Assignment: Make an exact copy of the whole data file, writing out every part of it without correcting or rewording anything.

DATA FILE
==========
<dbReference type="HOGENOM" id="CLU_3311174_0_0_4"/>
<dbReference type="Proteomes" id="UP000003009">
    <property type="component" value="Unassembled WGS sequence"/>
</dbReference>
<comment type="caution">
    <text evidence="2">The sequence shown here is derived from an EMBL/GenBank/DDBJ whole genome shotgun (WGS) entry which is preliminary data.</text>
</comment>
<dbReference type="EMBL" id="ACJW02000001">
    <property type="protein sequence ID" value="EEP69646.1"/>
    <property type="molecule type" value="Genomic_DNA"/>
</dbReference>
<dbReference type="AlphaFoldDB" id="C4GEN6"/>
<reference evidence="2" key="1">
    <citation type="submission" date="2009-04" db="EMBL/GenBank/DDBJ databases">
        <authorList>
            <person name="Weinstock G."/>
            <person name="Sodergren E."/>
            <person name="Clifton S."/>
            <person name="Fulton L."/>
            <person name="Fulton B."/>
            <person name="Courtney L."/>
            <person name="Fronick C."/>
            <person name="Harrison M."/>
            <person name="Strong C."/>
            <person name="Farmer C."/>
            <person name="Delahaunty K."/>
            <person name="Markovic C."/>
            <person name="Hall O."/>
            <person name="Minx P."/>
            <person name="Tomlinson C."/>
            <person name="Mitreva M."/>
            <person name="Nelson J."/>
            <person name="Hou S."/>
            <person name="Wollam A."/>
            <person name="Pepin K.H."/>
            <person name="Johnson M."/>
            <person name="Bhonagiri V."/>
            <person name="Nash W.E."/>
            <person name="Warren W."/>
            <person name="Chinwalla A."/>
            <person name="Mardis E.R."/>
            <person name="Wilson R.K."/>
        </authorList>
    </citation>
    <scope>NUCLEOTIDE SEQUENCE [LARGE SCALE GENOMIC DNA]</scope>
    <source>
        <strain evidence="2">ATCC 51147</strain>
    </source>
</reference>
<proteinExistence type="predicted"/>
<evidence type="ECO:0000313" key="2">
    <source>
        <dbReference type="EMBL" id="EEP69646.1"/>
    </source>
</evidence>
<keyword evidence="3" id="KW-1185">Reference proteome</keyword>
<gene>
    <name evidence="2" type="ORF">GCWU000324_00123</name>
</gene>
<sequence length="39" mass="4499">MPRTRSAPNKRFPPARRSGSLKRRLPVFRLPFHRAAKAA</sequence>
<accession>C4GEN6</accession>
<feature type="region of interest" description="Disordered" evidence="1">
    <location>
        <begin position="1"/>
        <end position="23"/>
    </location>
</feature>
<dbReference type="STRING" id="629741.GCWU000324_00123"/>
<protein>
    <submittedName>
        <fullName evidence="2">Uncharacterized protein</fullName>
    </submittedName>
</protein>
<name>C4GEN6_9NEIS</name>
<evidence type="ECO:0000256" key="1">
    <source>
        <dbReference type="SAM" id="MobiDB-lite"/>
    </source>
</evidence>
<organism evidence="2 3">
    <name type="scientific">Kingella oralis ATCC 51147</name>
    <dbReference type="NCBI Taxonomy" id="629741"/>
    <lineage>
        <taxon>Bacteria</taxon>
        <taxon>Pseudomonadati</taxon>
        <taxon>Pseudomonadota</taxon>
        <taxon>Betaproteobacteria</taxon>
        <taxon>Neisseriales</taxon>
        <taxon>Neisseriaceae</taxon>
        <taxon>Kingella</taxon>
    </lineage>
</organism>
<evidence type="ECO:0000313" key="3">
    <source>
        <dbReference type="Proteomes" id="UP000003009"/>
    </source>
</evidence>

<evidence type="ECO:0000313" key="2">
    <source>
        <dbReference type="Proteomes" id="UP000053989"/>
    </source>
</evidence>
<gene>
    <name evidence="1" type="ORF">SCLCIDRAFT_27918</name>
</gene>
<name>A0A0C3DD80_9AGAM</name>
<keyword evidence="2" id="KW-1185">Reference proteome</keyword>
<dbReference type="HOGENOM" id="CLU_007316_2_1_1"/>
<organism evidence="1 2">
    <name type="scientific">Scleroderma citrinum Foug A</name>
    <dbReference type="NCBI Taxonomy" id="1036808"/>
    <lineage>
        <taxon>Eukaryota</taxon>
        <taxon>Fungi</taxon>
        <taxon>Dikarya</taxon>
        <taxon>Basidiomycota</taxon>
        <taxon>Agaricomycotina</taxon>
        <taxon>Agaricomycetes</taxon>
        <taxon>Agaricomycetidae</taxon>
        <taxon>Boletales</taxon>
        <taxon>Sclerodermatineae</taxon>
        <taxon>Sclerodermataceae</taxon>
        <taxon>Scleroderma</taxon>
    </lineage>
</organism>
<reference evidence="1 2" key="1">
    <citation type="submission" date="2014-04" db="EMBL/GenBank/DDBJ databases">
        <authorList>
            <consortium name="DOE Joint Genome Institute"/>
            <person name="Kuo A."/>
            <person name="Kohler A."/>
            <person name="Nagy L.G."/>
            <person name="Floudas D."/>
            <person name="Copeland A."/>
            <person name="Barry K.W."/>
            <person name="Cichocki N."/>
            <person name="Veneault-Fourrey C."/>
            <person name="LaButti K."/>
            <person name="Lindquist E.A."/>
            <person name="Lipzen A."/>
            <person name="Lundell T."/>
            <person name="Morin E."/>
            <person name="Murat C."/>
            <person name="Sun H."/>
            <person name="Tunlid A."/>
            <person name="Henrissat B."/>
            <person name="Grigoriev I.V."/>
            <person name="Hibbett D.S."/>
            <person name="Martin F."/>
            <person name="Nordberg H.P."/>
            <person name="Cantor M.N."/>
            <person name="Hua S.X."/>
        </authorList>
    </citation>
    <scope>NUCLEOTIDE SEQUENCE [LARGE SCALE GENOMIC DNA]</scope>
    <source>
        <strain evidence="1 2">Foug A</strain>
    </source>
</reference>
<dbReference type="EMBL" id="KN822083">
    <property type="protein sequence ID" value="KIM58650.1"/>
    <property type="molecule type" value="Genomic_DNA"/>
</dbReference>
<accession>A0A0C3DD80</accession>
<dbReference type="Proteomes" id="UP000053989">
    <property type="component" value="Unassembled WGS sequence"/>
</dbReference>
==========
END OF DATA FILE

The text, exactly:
<dbReference type="HOGENOM" id="CLU_3311174_0_0_4"/>
<dbReference type="Proteomes" id="UP000003009">
    <property type="component" value="Unassembled WGS sequence"/>
</dbReference>
<comment type="caution">
    <text evidence="2">The sequence shown here is derived from an EMBL/GenBank/DDBJ whole genome shotgun (WGS) entry which is preliminary data.</text>
</comment>
<dbReference type="EMBL" id="ACJW02000001">
    <property type="protein sequence ID" value="EEP69646.1"/>
    <property type="molecule type" value="Genomic_DNA"/>
</dbReference>
<dbReference type="AlphaFoldDB" id="C4GEN6"/>
<reference evidence="2" key="1">
    <citation type="submission" date="2009-04" db="EMBL/GenBank/DDBJ databases">
        <authorList>
            <person name="Weinstock G."/>
            <person name="Sodergren E."/>
            <person name="Clifton S."/>
            <person name="Fulton L."/>
            <person name="Fulton B."/>
            <person name="Courtney L."/>
            <person name="Fronick C."/>
            <person name="Harrison M."/>
            <person name="Strong C."/>
            <person name="Farmer C."/>
            <person name="Delahaunty K."/>
            <person name="Markovic C."/>
            <person name="Hall O."/>
            <person name="Minx P."/>
            <person name="Tomlinson C."/>
            <person name="Mitreva M."/>
            <person name="Nelson J."/>
            <person name="Hou S."/>
            <person name="Wollam A."/>
            <person name="Pepin K.H."/>
            <person name="Johnson M."/>
            <person name="Bhonagiri V."/>
            <person name="Nash W.E."/>
            <person name="Warren W."/>
            <person name="Chinwalla A."/>
            <person name="Mardis E.R."/>
            <person name="Wilson R.K."/>
        </authorList>
    </citation>
    <scope>NUCLEOTIDE SEQUENCE [LARGE SCALE GENOMIC DNA]</scope>
    <source>
        <strain evidence="2">ATCC 51147</strain>
    </source>
</reference>
<proteinExistence type="predicted"/>
<evidence type="ECO:0000313" key="2">
    <source>
        <dbReference type="EMBL" id="EEP69646.1"/>
    </source>
</evidence>
<keyword evidence="3" id="KW-1185">Reference proteome</keyword>
<gene>
    <name evidence="2" type="ORF">GCWU000324_00123</name>
</gene>
<sequence length="39" mass="4499">MPRTRSAPNKRFPPARRSGSLKRRLPVFRLPFHRAAKAA</sequence>
<accession>C4GEN6</accession>
<feature type="region of interest" description="Disordered" evidence="1">
    <location>
        <begin position="1"/>
        <end position="23"/>
    </location>
</feature>
<dbReference type="STRING" id="629741.GCWU000324_00123"/>
<protein>
    <submittedName>
        <fullName evidence="2">Uncharacterized protein</fullName>
    </submittedName>
</protein>
<name>C4GEN6_9NEIS</name>
<evidence type="ECO:0000256" key="1">
    <source>
        <dbReference type="SAM" id="MobiDB-lite"/>
    </source>
</evidence>
<organism evidence="2 3">
    <name type="scientific">Kingella oralis ATCC 51147</name>
    <dbReference type="NCBI Taxonomy" id="629741"/>
    <lineage>
        <taxon>Bacteria</taxon>
        <taxon>Pseudomonadati</taxon>
        <taxon>Pseudomonadota</taxon>
        <taxon>Betaproteobacteria</taxon>
        <taxon>Neisseriales</taxon>
        <taxon>Neisseriaceae</taxon>
        <taxon>Kingella</taxon>
    </lineage>
</organism>
<evidence type="ECO:0000313" key="3">
    <source>
        <dbReference type="Proteomes" id="UP000003009"/>
    </source>
</evidence>

<evidence type="ECO:0000313" key="2">
    <source>
        <dbReference type="Proteomes" id="UP000053989"/>
    </source>
</evidence>
<gene>
    <name evidence="1" type="ORF">SCLCIDRAFT_27918</name>
</gene>
<name>A0A0C3DD80_9AGAM</name>
<keyword evidence="2" id="KW-1185">Reference proteome</keyword>
<dbReference type="HOGENOM" id="CLU_007316_2_1_1"/>
<organism evidence="1 2">
    <name type="scientific">Scleroderma citrinum Foug A</name>
    <dbReference type="NCBI Taxonomy" id="1036808"/>
    <lineage>
        <taxon>Eukaryota</taxon>
        <taxon>Fungi</taxon>
        <taxon>Dikarya</taxon>
        <taxon>Basidiomycota</taxon>
        <taxon>Agaricomycotina</taxon>
        <taxon>Agaricomycetes</taxon>
        <taxon>Agaricomycetidae</taxon>
        <taxon>Boletales</taxon>
        <taxon>Sclerodermatineae</taxon>
        <taxon>Sclerodermataceae</taxon>
        <taxon>Scleroderma</taxon>
    </lineage>
</organism>
<reference evidence="1 2" key="1">
    <citation type="submission" date="2014-04" db="EMBL/GenBank/DDBJ databases">
        <authorList>
            <consortium name="DOE Joint Genome Institute"/>
            <person name="Kuo A."/>
            <person name="Kohler A."/>
            <person name="Nagy L.G."/>
            <person name="Floudas D."/>
            <person name="Copeland A."/>
            <person name="Barry K.W."/>
            <person name="Cichocki N."/>
            <person name="Veneault-Fourrey C."/>
            <person name="LaButti K."/>
            <person name="Lindquist E.A."/>
            <person name="Lipzen A."/>
            <person name="Lundell T."/>
            <person name="Morin E."/>
            <person name="Murat C."/>
            <person name="Sun H."/>
            <person name="Tunlid A."/>
            <person name="Henrissat B."/>
            <person name="Grigoriev I.V."/>
            <person name="Hibbett D.S."/>
            <person name="Martin F."/>
            <person name="Nordberg H.P."/>
            <person name="Cantor M.N."/>
            <person name="Hua S.X."/>
        </authorList>
    </citation>
    <scope>NUCLEOTIDE SEQUENCE [LARGE SCALE GENOMIC DNA]</scope>
    <source>
        <strain evidence="1 2">Foug A</strain>
    </source>
</reference>
<dbReference type="EMBL" id="KN822083">
    <property type="protein sequence ID" value="KIM58650.1"/>
    <property type="molecule type" value="Genomic_DNA"/>
</dbReference>
<accession>A0A0C3DD80</accession>
<dbReference type="Proteomes" id="UP000053989">
    <property type="component" value="Unassembled WGS sequence"/>
</dbReference>